Gardai urge stiff bail laws for white-collar crime suspects
Published 26/10/2010 | 05:00
THE Government is considering a radical overhaul of garda powers to give officers more time to question white-collar crime suspects.
The unprecedented move is designed to give a significant boost to garda prospects of securing prosecutions in complex inquiries such as the current investigation into Anglo Irish Bank.
Garda Commissioner Fachtna Murphy has recommended the introduction of police bail, effectively giving officers a second chance to question a suspect.
The measure would allow a suspect to be released after questioning but given a fixed date to return for further interview.
Conditions could also be imposed on the bail to ensure that a suspect could not leave the country until further questioning had been completed.
Gardai also need new evidence if they want to question a white-collar suspect for a second 24-hour period.
Gardai believe it is impossible for officers involved in detailed inquiries like Anglo to put all of the allegations under investigation to a suspect in such a short timeframe.
The recommendation is contained in a detailed submission from the commissioner, requested by Justice Minister Dermot Ahern in response to his proposals to carry out a major overhaul of the law.
Police bail already works well in the UK and senior officials in the Department of Justice are understood to be reviewing its success rate in other jurisdictions.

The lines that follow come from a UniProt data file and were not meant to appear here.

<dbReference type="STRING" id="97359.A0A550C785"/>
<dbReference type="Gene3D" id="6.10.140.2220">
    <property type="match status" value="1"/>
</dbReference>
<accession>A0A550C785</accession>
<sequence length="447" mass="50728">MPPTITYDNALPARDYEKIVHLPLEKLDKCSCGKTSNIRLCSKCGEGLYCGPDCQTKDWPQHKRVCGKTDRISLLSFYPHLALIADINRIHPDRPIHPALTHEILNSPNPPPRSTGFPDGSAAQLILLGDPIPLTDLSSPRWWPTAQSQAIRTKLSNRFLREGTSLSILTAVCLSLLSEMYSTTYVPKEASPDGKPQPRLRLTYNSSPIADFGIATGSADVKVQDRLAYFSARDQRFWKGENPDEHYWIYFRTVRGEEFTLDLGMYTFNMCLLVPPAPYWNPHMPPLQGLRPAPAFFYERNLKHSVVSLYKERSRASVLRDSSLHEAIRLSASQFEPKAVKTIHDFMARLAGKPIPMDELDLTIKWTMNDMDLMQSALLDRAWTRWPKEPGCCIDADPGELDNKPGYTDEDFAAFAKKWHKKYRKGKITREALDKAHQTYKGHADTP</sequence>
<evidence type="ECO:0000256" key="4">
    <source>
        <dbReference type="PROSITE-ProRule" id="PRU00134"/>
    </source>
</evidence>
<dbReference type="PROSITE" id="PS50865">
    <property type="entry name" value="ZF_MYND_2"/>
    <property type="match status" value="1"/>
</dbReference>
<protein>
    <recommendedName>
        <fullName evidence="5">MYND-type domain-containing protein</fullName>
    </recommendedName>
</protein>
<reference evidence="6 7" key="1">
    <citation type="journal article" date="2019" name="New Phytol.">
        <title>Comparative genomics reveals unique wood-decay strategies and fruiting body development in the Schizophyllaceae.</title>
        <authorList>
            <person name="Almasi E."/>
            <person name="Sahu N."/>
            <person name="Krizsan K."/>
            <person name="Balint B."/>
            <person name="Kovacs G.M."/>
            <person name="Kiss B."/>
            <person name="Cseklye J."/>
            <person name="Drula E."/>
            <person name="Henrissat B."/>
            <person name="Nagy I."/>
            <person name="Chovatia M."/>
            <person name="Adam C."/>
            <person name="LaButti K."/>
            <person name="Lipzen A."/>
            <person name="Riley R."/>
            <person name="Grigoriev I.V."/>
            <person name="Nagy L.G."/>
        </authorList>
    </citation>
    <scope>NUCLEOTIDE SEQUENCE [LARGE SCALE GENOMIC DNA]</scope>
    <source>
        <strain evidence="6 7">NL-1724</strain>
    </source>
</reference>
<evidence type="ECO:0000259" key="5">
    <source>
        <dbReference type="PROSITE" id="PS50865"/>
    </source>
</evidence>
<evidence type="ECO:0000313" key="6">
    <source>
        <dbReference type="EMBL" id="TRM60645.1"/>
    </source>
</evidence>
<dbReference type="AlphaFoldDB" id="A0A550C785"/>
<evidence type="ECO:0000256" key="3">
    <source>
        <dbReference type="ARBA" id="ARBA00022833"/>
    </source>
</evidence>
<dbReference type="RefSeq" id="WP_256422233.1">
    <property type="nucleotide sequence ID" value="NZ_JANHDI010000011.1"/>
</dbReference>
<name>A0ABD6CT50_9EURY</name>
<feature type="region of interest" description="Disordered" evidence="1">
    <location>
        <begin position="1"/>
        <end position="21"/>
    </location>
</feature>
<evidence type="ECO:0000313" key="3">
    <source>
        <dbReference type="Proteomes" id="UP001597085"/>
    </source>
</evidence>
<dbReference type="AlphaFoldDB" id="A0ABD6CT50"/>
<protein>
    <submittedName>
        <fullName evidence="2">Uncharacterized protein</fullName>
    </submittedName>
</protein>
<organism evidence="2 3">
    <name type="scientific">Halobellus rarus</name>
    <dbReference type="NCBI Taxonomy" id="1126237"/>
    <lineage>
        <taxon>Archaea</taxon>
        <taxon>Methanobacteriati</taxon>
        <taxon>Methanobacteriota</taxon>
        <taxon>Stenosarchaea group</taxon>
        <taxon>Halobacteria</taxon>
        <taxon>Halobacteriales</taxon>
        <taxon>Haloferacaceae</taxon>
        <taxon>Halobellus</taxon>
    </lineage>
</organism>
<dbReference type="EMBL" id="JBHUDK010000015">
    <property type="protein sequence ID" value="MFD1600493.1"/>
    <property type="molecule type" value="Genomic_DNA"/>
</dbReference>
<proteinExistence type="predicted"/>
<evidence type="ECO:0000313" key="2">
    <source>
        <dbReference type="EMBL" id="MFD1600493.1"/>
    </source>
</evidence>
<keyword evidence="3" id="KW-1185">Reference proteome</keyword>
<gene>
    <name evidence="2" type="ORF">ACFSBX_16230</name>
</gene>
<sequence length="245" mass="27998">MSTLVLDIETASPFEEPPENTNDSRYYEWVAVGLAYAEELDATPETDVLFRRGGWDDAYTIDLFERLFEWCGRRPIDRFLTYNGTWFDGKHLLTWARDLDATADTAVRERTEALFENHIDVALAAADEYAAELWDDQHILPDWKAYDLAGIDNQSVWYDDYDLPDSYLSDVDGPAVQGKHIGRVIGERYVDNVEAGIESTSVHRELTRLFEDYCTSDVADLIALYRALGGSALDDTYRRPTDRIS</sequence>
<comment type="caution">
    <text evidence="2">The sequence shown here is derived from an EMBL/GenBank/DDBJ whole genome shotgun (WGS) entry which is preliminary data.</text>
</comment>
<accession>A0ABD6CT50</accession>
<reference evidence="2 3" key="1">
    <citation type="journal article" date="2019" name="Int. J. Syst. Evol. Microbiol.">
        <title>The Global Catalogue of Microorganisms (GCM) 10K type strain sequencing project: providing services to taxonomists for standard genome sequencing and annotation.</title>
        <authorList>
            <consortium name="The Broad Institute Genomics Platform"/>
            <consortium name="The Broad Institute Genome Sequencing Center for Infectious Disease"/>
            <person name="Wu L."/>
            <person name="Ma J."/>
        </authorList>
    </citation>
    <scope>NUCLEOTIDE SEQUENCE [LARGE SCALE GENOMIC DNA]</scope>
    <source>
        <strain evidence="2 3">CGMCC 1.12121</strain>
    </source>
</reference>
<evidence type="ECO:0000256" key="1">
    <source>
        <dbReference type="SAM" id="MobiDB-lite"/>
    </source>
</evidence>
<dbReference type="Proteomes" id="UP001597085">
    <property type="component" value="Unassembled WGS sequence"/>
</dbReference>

The commissioner's submission was lodged with the department last week.
Officials have now written to Attorney General Paul Gallagher and other relevant government departments seeking their observations.
Fraud bureau officers are already aware that it would be extremely difficult to bring charges against Anglo suspects, if sufficient evidence existed to warrant a charge, unless they were able to question them and put all relevant allegations to them.
In similar investigations, the Director of Public Prosecutions (DPP) has indicated that a response from a suspect to the allegations should be incl- uded in the file sent to his office.
The time difficulties were also highlighted at the weekend in a discussion document published by Mr Ahern as part of a consultation process before the Government issued a white paper on crime.
Mr Ahern announced his proposal to overhaul the law during the summer when he said he would seek approval from the Cabinet to update and consolidate existing anti-corruption laws into a single piece of legislation and this would be introduced before the end of the year.
He said his strategy would be similar to the approach taken in strengthening knife-crime law.
Mr Ahern said he believed the changes would enhance the ability of the force to investigate suspected breaches of the law by offenders in suits and he also intended to ask the DPP, James Hamilton, to provide his detailed views on reform.
Mr Hamilton has already suggested a number of controversial changes, including the setting up of non-jury courts for complex financial cases.
He said the introduction of special panels, comprised of judges or specialists, "needs to be looked at" because the public could not always deal with complex cases.